2019 AAHSL Annual Meeting

Matheson Lecture

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About the Lecture:

The Quantified MD Project: Precision Learning Through Wearable Technology

The medical field has become complacent with the promise and utility of human driven assessments. In the past 10 years, the needle has not dramatically moved on the checklist approach to clinical skills assessment. Meanwhile, the world has gone digital. While there is an explosion in industry interest in digitizing healthcare, the focus is largely on patient data. In 2012, the Journal of Personalized Medicine published a paper on an expanded concept of health and health care called: Health 2050: Preventative Medicine. The concept envisioned personal health informatics with integrated data streams and patients with “always-on” health information gadgets. Although the vision for the future of health often includes advanced technologies for patients, healthcare providers and trainees have been left out of the equation as a potential source of workplace generated data streams that could change the face of healthcare communication, documentation and training. This presentation will share insights from a radically new approach to clinical skills assessment and clinical care documentation - wearables for practitioners. The presentation will review current research using health practitioner wearable technologies that have helped to capture a diverse array of human performance metrics that hold the promise for being value added to the current, health information data streams that define the future of healthcare.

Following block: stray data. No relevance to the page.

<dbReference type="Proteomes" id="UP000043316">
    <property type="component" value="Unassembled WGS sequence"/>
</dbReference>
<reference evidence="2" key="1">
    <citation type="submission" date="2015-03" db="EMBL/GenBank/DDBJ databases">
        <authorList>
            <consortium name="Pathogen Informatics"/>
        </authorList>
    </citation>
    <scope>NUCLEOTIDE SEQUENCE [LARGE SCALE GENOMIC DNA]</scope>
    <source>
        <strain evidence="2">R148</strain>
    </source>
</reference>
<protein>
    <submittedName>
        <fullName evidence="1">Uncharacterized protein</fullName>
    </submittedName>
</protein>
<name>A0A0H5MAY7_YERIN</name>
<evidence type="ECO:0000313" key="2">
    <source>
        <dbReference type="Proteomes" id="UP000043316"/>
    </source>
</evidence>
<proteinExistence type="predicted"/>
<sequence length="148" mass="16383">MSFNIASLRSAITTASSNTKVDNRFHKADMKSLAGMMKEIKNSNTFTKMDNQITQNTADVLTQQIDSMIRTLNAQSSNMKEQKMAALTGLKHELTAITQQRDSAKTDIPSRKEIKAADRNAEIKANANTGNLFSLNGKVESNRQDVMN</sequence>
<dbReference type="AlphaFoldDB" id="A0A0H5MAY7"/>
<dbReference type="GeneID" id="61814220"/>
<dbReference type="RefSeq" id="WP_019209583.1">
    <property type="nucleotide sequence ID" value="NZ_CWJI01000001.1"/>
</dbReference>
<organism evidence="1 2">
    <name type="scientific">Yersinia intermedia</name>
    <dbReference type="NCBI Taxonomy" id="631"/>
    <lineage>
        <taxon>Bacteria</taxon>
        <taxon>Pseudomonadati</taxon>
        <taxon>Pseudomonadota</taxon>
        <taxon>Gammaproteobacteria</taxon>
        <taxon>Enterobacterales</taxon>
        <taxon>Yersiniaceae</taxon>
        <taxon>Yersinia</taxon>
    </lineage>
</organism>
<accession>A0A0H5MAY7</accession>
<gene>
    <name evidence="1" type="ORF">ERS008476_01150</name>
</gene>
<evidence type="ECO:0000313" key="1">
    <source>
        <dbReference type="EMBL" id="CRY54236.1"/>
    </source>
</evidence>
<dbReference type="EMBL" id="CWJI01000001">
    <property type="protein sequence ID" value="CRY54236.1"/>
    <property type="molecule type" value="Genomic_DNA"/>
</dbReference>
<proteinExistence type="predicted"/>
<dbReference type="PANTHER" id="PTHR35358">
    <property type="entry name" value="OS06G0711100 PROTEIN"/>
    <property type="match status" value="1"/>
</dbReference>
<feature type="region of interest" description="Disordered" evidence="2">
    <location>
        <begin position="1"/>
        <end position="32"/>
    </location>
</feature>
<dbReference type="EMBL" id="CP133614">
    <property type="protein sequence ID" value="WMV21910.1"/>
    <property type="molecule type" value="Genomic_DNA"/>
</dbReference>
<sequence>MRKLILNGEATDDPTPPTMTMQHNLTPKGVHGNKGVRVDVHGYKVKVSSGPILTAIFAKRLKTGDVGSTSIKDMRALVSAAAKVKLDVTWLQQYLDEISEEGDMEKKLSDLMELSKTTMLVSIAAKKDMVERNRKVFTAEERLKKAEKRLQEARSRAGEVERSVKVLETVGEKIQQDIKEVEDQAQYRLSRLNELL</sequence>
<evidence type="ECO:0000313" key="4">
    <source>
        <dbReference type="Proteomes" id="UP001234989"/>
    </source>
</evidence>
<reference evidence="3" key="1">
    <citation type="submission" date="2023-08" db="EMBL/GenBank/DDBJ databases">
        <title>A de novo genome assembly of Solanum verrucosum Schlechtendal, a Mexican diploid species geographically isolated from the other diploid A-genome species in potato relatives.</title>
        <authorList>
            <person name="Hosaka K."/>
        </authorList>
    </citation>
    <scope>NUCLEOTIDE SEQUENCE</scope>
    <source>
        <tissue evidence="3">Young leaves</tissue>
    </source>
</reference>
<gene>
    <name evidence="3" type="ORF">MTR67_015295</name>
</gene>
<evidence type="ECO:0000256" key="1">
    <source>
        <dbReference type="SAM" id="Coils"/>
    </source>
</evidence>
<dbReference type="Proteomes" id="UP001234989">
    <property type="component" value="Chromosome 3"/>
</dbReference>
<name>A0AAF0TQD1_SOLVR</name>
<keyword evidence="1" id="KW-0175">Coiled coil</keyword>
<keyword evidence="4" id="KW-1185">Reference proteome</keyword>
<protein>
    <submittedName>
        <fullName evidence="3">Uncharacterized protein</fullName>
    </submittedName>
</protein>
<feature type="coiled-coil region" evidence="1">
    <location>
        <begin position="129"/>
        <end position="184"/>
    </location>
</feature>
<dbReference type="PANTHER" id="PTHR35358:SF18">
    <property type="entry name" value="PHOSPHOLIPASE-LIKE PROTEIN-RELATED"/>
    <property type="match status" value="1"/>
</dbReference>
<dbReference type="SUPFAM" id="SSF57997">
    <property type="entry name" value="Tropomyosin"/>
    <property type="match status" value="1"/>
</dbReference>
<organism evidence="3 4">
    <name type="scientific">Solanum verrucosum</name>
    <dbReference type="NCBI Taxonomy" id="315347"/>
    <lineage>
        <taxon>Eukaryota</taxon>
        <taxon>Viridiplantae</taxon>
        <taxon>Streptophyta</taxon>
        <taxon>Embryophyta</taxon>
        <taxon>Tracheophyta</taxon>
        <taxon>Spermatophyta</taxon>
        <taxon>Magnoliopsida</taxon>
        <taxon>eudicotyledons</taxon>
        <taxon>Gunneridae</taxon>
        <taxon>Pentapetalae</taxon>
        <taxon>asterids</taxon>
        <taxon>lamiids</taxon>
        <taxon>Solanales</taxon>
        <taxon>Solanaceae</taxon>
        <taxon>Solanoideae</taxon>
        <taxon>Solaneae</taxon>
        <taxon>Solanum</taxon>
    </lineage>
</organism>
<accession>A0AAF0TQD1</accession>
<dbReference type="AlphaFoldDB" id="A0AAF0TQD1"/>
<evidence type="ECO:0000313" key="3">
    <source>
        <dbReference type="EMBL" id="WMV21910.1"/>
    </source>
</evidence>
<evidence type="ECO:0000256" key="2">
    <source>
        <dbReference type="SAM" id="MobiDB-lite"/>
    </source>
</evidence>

About the Lecturer:

Carla Pugh, MD, PhD
Professor of Surgery
Director of the Technology Enabled Clinical Improvement Center
Stanford University School of Medicine

Carla Pugh is Professor of Surgery at Stanford University School of Medicine. She is also the Director of the Technology Enabled Clinical Improvement (T.E.C.I.) Center. Her clinical area of expertise is Acute Care Surgery. Dr. Pugh obtained her undergraduate degree at U.C. Berkeley in Neurobiology and her medical degree at Howard University School of Medicine. Upon completion of her surgical training at Howard University Hospital, she went to Stanford University and obtained a PhD in Education. She is the first surgeon in the United States to obtain a PhD in Education. Her goal is to use technology to change the face of medical and surgical education.

Her research involves the use of simulation and advanced engineering technologies to develop new approaches for assessing and defining competency in clinical procedural skills. Dr. Pugh holds three patents on the use of sensor and data acquisition technology to measure and characterize hands-on clinical skills. Currently, over two hundred medical and nursing schools are using one of her sensor enabled training tools for their students and trainees. Her work has received numerous awards from medical and engineering organizations. In 2011 Dr. Pugh received the Presidential Early Career Award for Scientists and Engineers from President Barack Obama at the White House. She is considered to be a lead, international expert on the use of sensors and motion tracking technology for performance measurement. In 2014 she was invited to give a TEDMED talk on the potential uses of technology to transform how we measure clinical skills in medicine. In April 2018, Dr. Pugh was inducted into the American Institute for Medical and Biological Engineering.